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an end; therefore our removal out of it into the other world is most certain. “ This is not your rest, because it is polluted;" and because of its pollution, it must be burnt up, 2 Pet. iii. 10. Now the soul is immortal, and the body shall have a resurrection, and so the man must be for ever; he must be in some world, and since this will be destroyed, he must certainly remove to the other.
4. Our life in this world is a journey thro' it, ending in a going out of it, and therefore into the other world, Pfal. xxxix. ult. We enter upon it at our birth, make progress therein in our life, and come to the end of it. at death, which is the passage into the nther world. All things are in motion here, and every thing under, goes changes; but none does more so than man, who springs up, and quickly goes down again ; and at length his place knows him no more.
4. Death, the passage into the other world, is apa pointed to all, Heb. ix. 27. “It is appointed unto men once to die.” All must pass through that dark and shady vale, and then they are in the other world; and have no more concern in what is done under the sun. And the certainty of our dying, we may not only read in our Bibles; but in our very bodies themselves, where every gripe, pain, and weakness we feel overs taking us, are tokens of death approaching.
Lastly, The experience of all ages since the beginning confirms the certainty of this removal. Where are the generations that have been before us? They are no more to be seen in this world, more than if they had never been in it. Yet God's word assures us that they are in being, the godly ones of them happy, and the ungodly miserable. They are gone then into the ou ther world. And do we not see by daily observation, that the course of dying is continuing as before? And are there any of us all, who have not some that were our acquaintance in this world, already removed into the other before us? And are we to expe&t the rocks to be removed for us?
* III. THE
· III. The next head is to confider the uncertainty of the time of this removal. And here I shall shew,
1. How this uncertainty of the time of our remo. val is to be understood. : 2. How it appears.
3. Why the Lord has kept men at this uncertainty.
FIRST, I am to Thew how this uncertainty of the time of our removal is to be understood.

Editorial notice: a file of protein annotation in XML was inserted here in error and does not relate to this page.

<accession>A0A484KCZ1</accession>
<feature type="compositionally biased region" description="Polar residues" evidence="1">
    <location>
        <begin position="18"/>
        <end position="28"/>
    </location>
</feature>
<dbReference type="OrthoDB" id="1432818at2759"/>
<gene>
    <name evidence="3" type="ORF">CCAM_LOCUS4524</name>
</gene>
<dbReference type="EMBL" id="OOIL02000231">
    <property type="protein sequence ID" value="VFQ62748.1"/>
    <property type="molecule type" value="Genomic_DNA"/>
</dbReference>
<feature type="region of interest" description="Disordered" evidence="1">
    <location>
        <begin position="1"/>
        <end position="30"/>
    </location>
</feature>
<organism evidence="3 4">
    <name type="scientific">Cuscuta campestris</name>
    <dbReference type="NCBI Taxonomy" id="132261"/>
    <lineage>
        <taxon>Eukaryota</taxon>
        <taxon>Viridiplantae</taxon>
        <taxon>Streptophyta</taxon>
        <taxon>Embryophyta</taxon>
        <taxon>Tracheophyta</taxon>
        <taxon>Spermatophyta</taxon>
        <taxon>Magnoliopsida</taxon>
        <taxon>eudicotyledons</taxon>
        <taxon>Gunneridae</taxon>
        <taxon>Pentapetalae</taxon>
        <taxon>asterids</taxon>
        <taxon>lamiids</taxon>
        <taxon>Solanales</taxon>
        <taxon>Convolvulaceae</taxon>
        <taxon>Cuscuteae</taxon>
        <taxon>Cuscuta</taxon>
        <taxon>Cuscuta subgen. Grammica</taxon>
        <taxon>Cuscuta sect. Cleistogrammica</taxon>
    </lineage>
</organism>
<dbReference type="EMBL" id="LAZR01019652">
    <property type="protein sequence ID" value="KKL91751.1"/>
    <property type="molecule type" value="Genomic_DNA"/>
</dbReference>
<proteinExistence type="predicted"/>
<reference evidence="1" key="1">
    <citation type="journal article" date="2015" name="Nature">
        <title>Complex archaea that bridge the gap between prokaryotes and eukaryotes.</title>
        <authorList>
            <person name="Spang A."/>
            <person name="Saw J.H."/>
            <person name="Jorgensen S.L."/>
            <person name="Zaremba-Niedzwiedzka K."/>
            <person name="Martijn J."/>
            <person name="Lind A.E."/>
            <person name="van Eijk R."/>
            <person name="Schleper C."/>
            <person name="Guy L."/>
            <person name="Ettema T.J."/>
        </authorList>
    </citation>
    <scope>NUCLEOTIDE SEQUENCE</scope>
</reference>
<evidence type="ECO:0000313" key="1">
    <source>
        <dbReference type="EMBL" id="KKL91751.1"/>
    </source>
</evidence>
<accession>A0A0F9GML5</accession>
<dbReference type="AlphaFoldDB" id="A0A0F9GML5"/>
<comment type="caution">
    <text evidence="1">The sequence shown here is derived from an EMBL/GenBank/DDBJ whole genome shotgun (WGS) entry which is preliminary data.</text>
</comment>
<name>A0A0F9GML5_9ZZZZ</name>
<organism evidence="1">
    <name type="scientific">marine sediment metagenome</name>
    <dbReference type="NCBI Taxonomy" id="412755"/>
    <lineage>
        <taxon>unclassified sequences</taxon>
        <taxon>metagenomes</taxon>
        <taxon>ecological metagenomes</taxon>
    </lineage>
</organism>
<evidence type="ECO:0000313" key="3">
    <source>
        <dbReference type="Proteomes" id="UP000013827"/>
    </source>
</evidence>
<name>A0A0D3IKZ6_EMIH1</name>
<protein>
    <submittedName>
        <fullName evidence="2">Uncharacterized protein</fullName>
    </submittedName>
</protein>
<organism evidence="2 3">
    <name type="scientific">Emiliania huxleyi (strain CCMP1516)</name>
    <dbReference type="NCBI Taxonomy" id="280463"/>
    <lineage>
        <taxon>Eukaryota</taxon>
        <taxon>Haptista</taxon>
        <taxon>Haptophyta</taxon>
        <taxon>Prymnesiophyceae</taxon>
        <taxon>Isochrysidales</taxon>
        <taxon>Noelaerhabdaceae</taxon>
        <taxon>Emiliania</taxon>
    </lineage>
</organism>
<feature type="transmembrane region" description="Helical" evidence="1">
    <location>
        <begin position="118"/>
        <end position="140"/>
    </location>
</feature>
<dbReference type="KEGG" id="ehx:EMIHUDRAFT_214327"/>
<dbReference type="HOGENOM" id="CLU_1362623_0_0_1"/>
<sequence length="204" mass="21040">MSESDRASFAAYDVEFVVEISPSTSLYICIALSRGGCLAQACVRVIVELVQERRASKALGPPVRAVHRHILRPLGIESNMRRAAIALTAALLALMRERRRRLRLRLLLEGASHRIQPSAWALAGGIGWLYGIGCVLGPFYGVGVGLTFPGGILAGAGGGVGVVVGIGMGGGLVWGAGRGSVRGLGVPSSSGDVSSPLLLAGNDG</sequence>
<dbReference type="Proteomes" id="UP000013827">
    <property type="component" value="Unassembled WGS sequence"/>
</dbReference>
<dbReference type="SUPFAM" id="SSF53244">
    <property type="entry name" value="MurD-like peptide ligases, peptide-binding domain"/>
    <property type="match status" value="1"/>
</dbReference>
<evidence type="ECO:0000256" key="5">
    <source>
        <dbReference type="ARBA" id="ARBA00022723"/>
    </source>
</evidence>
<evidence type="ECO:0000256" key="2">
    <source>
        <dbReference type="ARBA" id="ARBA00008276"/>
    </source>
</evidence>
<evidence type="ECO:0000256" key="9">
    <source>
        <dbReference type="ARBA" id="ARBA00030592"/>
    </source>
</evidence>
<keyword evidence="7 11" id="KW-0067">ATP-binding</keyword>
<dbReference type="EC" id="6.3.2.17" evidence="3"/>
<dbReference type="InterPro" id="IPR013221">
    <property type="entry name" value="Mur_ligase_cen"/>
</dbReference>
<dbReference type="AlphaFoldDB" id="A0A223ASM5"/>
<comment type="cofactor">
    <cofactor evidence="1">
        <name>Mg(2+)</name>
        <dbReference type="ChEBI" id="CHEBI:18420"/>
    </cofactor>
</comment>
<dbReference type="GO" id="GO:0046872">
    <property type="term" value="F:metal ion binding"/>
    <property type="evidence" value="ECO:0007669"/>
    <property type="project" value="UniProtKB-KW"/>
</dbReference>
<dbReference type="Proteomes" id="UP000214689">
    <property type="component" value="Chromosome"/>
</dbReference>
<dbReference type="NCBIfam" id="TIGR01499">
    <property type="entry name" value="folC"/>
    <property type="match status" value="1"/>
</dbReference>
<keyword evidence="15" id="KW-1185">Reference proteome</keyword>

1. It is not to be understood, as if the time of our removal were absolutely uncertain, and undetermined with God. No; it is determined exa&ly and precisely to the least moment, at what time each of us shall make our removal into the other world, how much time we shall pass in this life, and beyond which we shall not go, Job xiv.4. “His days are determined, the num. ber of his months are with thee, thou hast appointed his bounds that he cannot pass.” However uncertain it is as to us, it is as certain before the Lord as any thing can be. This is evident; for, - The decree of God reacheth the least of things, even to the very numbering of the hairs of our head, Mat. I. 30. And can we think that he who numbers the bairs of our head, numbers not the days of our life that we shall fulfil ? Truly they are foon numbered to him, being “as an handbreadth, and as nothing before him," Pfal. xxxix. . and he knows them exactly, Job xiv. 5. How else could he foreshew certainly mens death, as he did Moses's, Deut. xxxi. 14. and that of
Jeroboam's child ? 1 Kings xiv. 12, 17. '. It is certain, that man cannot subsist a moment, but · as God holds him in life ; so the withdrawing of his
support must put an end to it, Pfal. xc. 3. And he knows certainly what he will dr, Acts xv. 18. And who can doubt, but he certainly knows when he is to receive his own people into glory, and when the day of his enemies will come ? Fifteen years were added to the years that Hezekiah had lived, but not to the term of life appointed of God. But, ...
• 2. This uncertainty is to be understood, with refe. rence to us. Though it is certain in respect of the dee cree of God, yet it is uncertain in respect of our know. ledge of it. Men may conjecture about it, by signs ; and no doubt God may as he fees meet discover the time of one's removal, either to himself or to others. But otherwise, it is most uncertain to us.
SECONDLY, I shall shew how this uncertainty of the time of our removal appears.
I. Our removal depends entirely on the will of an. other, quite concealed from us, Luke xii. 36. It is so with us, that we cannot go when we please, were we never so fond of the other world, or weary of this. It is the will of his command revealed, that we wait the will of his providence for the removing, in all cases without exception, Ex.xx. 13. It was the peculiar prem rogative of the man Chrift, to be Lord of his own life, Johnx. 18. And tho desperate proud finners invade it, he can by his providence draw a bar before them, that either in mercy or in wrath shall oblige then to wait his time, of both which there have been instances; how. beit sometimes in wrath, the will of his providence ata tends their will, and gives them their swing. But however, our removal depends not on our own but his will, not to be discovered but by the event, which therefore makes it utterly uncertain to us.